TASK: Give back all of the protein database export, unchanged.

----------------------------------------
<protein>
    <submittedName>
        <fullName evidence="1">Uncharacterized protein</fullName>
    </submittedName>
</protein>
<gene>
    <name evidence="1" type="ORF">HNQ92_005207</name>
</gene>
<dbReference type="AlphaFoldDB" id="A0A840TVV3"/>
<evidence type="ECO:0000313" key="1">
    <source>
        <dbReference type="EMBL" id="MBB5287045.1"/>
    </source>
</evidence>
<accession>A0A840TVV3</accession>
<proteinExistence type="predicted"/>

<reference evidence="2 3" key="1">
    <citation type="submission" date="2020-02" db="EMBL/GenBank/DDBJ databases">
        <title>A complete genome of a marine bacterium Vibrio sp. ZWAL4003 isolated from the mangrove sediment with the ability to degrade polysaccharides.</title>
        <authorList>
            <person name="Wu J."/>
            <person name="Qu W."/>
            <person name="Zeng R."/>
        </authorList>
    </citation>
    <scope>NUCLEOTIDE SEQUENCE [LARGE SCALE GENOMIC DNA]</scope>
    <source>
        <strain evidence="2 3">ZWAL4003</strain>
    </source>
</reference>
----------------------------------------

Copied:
<protein>
    <submittedName>
        <fullName evidence="1">Uncharacterized protein</fullName>
    </submittedName>
</protein>
<gene>
    <name evidence="1" type="ORF">HNQ92_005207</name>
</gene>
<dbReference type="AlphaFoldDB" id="A0A840TVV3"/>
<evidence type="ECO:0000313" key="1">
    <source>
        <dbReference type="EMBL" id="MBB5287045.1"/>
    </source>
</evidence>
<accession>A0A840TVV3</accession>
<proteinExistence type="predicted"/>

<reference evidence="2 3" key="1">
    <citation type="submission" date="2020-02" db="EMBL/GenBank/DDBJ databases">
        <title>A complete genome of a marine bacterium Vibrio sp. ZWAL4003 isolated from the mangrove sediment with the ability to degrade polysaccharides.</title>
        <authorList>
            <person name="Wu J."/>
            <person name="Qu W."/>
            <person name="Zeng R."/>
        </authorList>
    </citation>
    <scope>NUCLEOTIDE SEQUENCE [LARGE SCALE GENOMIC DNA]</scope>
    <source>
        <strain evidence="2 3">ZWAL4003</strain>
    </source>
</reference>